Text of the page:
Warcraft: When Battle Between Man and Orcs Delivers a Lesser Blow

Erwin M. Mascarinas

EVER since Hollywood has tried bringing the computer and console gaming world into the big screen starting with the Super Mario Bros in 1993, the big budget movie based on the game failed to deliver beyond its expected box office revenue, and with some very disappointing results.

When the first trailer of the movie Warcraft based on one of the best selling games of all time was released on the Internet, it gave hope that after so many failures in the past, this one would be its redemption, a game adaptation hoped to be good enough to cut the chain of failed expectations.

For someone who hasn’t played that much of both the original Warcraft and the World of Warcraft games and watched the game cinematic cuts, the movie made it quick for non-gaming moviegoers to ride into the concept of the worlds of human and orcs without really trying hard to explain each of the scene but just allowing the audience to ride along with the thought.

The biggest positive side for me about the movie was how they handled bringing out the Orcs into the big screen without looking like an angry Shrek rampaging the humans.

One of the biggest concerns for me, is going into the movie and seeing the Orcs look like more of a computer generated imagery that lacks realism. But surprisingly they did a pretty well job in creating believable Orcs characters that successfully connected with the audience. Motion capture combined with great costume design and almost seamless integration of both was something.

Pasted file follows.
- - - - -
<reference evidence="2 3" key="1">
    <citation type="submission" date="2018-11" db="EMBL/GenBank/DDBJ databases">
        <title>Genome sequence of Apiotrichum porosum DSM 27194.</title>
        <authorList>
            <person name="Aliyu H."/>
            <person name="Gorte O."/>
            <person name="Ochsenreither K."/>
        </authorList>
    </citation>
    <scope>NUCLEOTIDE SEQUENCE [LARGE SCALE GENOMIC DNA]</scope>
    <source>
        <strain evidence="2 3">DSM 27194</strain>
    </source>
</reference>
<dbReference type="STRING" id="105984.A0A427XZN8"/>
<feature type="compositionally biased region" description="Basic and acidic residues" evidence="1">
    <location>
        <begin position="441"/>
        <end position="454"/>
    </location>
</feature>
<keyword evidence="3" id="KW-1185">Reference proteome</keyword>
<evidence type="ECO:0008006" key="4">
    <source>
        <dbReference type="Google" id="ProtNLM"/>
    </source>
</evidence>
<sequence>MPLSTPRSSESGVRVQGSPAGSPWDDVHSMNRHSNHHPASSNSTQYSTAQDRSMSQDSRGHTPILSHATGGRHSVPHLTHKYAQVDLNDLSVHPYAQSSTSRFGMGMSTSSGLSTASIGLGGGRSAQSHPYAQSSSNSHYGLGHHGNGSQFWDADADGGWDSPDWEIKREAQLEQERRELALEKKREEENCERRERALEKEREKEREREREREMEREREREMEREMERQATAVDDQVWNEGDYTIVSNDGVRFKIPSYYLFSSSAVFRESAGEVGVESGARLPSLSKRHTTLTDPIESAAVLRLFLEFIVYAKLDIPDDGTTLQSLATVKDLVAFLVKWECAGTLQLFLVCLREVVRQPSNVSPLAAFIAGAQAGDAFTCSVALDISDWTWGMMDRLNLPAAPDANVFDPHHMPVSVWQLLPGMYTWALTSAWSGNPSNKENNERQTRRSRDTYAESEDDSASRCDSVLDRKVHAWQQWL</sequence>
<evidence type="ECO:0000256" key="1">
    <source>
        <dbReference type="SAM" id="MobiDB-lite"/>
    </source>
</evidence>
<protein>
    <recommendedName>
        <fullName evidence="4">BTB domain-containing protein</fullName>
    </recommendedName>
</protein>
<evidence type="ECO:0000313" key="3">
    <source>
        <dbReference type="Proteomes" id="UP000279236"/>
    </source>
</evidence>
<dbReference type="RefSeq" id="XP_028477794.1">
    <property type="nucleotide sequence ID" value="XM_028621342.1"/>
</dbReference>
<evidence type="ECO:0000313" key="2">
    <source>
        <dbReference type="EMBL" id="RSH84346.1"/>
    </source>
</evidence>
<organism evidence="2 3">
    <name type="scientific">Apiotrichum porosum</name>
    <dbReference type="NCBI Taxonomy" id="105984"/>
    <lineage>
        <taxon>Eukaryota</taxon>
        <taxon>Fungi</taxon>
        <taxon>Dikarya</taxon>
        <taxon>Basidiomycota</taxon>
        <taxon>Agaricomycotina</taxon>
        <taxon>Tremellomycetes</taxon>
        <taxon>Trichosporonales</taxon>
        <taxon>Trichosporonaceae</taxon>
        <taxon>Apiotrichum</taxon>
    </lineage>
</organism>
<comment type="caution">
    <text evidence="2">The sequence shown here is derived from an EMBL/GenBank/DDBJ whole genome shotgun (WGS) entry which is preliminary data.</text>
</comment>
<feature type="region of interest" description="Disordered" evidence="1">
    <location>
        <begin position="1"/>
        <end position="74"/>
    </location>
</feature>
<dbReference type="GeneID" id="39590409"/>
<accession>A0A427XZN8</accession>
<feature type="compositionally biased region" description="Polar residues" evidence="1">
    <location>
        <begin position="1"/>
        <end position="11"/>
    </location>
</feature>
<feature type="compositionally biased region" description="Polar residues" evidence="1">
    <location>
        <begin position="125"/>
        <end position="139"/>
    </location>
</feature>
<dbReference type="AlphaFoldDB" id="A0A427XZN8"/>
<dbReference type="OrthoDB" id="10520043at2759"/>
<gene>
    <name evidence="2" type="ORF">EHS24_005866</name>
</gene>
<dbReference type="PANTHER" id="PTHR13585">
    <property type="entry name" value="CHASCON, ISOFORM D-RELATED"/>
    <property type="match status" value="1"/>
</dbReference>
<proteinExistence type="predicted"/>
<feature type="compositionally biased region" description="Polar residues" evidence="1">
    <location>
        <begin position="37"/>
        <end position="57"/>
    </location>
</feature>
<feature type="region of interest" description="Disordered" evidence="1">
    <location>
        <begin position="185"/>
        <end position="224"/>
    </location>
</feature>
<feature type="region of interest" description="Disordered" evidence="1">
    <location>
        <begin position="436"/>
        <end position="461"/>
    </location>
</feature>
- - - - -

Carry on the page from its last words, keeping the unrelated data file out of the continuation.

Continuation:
Seeing the battles between humans and the strong and powerful Orcs away from what was just offered in the computer games, is for me a spectacle I waited since the project was officially announced back in 2006.

The movie did its job in entertaining its audience but it felt like it had so much potential that was wasted on several aspects that should have been immersed on character development such as Sir Anduin Lothar played by Travis Fimmel the main protagonist and the other human characters.

Toby Kebbell who played Durotan, the lead protagonist for the Orcs Horde, showcased a compelling connection between its audience and the characters dilemma being a father and husband, Orc chieftain of the Forstwolf Clan and his duty to the Horde.

But disappointing enough was an all powerful wizard who was also the one behind the entire chaos that endangered the human world and then made another 360 degree turn again before he died was just too pushy for me to equate and could have made the character of Wizard Medivh played by Ben Foster better suited for a more convincing magical role. The young mage Khadgar played by Ben Schnetzer, took me way farther off as he wasn’t even emotionally convincing enough to even regard him serious for the role.

The storyline in general, especially along the third and fourth act of the entire film tried so hard to evolve and made excuses along the timeline to justify where the plot was heading. It should have been effortlessly unfortunate, jumping between the excuse of the wizard and the conflict within the Horde and the defiance of the human was a bit too “trying hard” losing so much potential on a bigger scale of the entire plot.

For me the entire movie feels a little too thin but yet again from an entertainment point of view on value, yes the movie delivered its blow and hopefully would be far better with its sequel.

Overall, I give the movie 3 out of 5.